Orienting attitudes for the decades to come

How retraditioning, innovation, teams and mututality can help us as we face what's to come 

Yesterday, I wrote about how people often ask about what the church might look like in 20 years. We, of course, can’t predict the future; my crystal ball is in the shop at the moment. But we can look at the interesting things that are happening now and we can dream about where God might be calling us. When imagining what might be coming, there are a few approaches or attitudes that can orient us. 

•Retraditioning. I have always served traditional congregations, and I love ministry that’s intergenerational. It’s not always possible for churches to make the generational shift, but it’s a beautiful thing when it can.

Many churches are able to identify the historic traditions of their congregations and learn how to practice them even when the culture has changed. (Diana Butler Bass writes about this, and calls it “retraditioning.”) For instance, if a church has a lot of people in their twenties and thirties who work retail and cannot get Sunday morning off, instead of blaming their younger members for a lack of commitment, they might have a service at a different time. That way, they are taking the tradition of worship and learning to be fluid about the customs of date and time.

Some traditional churches will continue to thrive, but because of geographic and generational shifts, some will close. At that point we will have buildings and other assets, so I hope that we will learn to put those resources back into planting new churches, supporting immigrant communities and creating imaginative ministries.

•Innovation. Stauss and Howe characterize Generation X as an entrepreneurial generation. And it’s a good thing, because the church will need to focus on starting new communities, imagining different models and recreating some of our historic models. (I have written about some of these models here.)

Though I point out Gen X, I know that innovation is not just concentrated in one age group. And, certainly, there will be no chance for anyone to innovate if the dominant culture of our mainline churches don’t celebrate or sustain creativity. If we fight innovation, then the creative elements will leave our denominations—not because they are bad people but because the calling to start something new is that strong. But if we can be open to failure, accept risk, and allow for longer support, this can be an exciting time in the life of the church.

•Friendship. We have a stunning history of sending out pastors into the middle of nowhere, without support or friendship. A woman might have to drive 25 miles before she can have lunch with another clergywoman. New pastors go from a close community of seminary students, debating theology, sharing meals, and babysitting for one another to isolation. They quickly become burnt out.

Meanwhile, many churches cannot afford a seminary-trained pastor (Jan Edmiston has a great discussion about the problems and a possible solution), so they turn to dedicated, hard-working lay people. Many of these servants are unbelievable treasures. Sadly, in the PC(USA), a few commissioned lay pastors (or CREs) have led our congregations right out of the denomination. Either way, in most mainline churches, when we put together our ecclesiology, we didn’t imagine that a good half of our congregations would be led by lay people, while our seminary-trained pastors would not be able to find a call. So what can we do?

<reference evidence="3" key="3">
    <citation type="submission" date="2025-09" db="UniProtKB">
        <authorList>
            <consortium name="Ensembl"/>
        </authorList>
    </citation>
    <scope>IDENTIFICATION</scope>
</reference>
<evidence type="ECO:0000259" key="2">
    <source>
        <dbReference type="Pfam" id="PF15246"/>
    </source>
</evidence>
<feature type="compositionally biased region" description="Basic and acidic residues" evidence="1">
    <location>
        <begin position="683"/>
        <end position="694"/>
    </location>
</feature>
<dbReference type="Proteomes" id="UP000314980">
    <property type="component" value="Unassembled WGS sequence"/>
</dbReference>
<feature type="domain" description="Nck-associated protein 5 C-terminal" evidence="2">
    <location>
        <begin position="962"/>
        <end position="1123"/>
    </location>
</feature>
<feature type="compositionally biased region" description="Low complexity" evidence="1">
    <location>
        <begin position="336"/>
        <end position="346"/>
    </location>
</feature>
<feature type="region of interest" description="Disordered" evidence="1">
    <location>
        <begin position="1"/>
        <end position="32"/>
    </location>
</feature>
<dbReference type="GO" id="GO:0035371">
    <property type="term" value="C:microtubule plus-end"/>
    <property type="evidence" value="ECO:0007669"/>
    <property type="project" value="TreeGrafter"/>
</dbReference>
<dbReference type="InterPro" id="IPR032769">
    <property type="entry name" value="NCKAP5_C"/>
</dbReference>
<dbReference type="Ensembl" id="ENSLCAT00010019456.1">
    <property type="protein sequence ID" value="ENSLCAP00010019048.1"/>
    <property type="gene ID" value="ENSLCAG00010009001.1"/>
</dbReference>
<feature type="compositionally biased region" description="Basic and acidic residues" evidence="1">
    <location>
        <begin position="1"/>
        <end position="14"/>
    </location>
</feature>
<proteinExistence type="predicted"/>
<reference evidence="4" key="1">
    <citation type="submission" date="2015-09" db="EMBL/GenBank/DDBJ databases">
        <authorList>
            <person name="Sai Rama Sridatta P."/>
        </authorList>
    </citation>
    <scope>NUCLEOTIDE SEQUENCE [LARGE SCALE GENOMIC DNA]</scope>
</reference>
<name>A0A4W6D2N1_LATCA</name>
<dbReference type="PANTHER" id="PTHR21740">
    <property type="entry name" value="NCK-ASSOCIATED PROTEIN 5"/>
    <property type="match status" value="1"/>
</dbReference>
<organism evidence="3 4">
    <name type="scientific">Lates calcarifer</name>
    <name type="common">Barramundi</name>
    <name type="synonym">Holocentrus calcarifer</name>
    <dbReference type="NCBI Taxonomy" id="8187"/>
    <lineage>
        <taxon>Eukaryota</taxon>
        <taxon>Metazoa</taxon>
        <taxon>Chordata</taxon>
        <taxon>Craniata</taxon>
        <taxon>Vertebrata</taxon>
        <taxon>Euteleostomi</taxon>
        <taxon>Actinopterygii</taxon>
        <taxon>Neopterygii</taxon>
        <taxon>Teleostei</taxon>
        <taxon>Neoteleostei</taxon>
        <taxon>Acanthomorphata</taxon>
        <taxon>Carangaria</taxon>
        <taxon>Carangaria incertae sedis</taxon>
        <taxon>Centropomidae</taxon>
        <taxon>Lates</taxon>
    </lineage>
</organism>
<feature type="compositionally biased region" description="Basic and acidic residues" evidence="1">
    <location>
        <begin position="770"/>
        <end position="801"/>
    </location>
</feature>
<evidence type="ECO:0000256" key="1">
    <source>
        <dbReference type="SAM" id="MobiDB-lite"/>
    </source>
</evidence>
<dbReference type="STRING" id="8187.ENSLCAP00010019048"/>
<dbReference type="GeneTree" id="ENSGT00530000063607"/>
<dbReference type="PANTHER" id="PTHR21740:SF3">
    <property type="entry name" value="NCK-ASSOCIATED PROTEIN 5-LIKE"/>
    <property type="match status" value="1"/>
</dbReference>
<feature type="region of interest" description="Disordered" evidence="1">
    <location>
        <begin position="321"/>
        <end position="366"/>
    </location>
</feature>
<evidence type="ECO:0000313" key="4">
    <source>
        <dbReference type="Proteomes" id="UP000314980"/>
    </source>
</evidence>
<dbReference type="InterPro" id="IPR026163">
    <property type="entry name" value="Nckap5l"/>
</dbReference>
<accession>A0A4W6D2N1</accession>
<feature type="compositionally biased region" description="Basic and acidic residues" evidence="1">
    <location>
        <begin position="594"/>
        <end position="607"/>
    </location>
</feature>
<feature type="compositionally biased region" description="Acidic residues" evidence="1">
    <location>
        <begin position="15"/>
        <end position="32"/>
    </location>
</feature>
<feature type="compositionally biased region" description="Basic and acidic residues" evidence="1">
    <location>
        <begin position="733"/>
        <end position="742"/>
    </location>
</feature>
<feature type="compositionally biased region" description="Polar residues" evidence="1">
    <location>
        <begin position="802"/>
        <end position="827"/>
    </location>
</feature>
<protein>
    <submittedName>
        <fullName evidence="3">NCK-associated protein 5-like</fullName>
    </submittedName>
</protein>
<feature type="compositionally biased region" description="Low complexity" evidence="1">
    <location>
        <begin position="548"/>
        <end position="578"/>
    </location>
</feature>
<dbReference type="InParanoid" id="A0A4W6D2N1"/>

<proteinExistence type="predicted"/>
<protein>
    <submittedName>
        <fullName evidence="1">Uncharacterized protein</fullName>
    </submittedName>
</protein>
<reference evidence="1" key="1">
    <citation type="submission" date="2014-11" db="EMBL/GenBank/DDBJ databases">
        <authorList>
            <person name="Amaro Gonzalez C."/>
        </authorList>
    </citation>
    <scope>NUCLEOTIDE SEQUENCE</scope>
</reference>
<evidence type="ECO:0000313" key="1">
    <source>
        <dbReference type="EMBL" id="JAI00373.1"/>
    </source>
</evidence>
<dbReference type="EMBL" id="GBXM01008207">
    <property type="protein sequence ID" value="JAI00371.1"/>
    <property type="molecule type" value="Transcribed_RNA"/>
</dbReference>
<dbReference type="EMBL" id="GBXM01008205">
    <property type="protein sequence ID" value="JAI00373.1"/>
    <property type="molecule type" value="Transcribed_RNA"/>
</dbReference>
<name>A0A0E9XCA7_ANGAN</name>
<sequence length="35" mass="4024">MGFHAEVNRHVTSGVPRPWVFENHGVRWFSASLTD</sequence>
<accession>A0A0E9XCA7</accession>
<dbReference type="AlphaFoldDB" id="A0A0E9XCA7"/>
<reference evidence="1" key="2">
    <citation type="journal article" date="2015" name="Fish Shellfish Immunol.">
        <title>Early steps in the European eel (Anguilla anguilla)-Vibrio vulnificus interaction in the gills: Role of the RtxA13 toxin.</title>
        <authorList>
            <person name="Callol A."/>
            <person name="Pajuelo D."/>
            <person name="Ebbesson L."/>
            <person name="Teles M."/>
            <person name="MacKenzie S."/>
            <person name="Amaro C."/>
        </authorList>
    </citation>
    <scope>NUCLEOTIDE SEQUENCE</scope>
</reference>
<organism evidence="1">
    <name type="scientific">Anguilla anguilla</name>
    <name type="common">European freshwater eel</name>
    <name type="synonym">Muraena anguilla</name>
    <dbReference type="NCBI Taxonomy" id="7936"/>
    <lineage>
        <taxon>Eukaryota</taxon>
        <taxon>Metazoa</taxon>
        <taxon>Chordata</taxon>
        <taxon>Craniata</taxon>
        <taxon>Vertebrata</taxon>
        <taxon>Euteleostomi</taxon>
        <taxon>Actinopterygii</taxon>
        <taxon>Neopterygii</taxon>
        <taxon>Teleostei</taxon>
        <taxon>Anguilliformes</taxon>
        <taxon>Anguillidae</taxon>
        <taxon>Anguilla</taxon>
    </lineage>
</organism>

What if we sent people out in teams of three or four to serve six churches in rural areas or areas where they can no longer afford to call an ordained clergy? The pastors could work with their strengths and passions, and have some support along the way. Why should only our largest churches have the benefit of mutual ministry? This would allow ordained clergy to have a place to serve. This would probably be the best way to start new congregations as well. (This is an idea that came from a recent UU panel I was a part of.)

Mutuality. In connectional denominations, when a congregation closes, then the property and money goes to the larger good of the denomination. As we look at our churches, we know that we will need to be much more diverse in terms of race, ethnicity and age. We’ll need to use the resources for new church developments and new immigrant fellowships.

I have seen immigrant pastors who get paid far less than the minimum salary required in that area. Sometimes, a new church development pastor working in a white community is paid substantially more as the denominational body supports their salary, but an immigrant pastor is paid a fraction of the amount without any insurance. Will we be able to overcome our prejudices as we work in the future? 

Also, I have watched as many emerging communities have been closed after three or four years because they are not sustainable. Take a good look at this graph from the Washington Post. If we want to minister to younger generations, we need to come to understand the income inequities in our society and be willing to work for social justice in our communities as well as among our congregations.

Even without the income inequities, how many of our churches would be sustainable without the buildings, gifts and resources of previous generations? If we put our average congregation out on a lonely street without a building or without any savings, how many of them would survive? Not many. So, why would we pull the plug on communities that are actually growing? Why would we say that we won’t support an immigrant community? Can we begin to understand the importance of mutuality and shared resources at this moment? Can we understand that we are living off of the generosity of generations before us, and learn to share with the emerging generation coming after us? 

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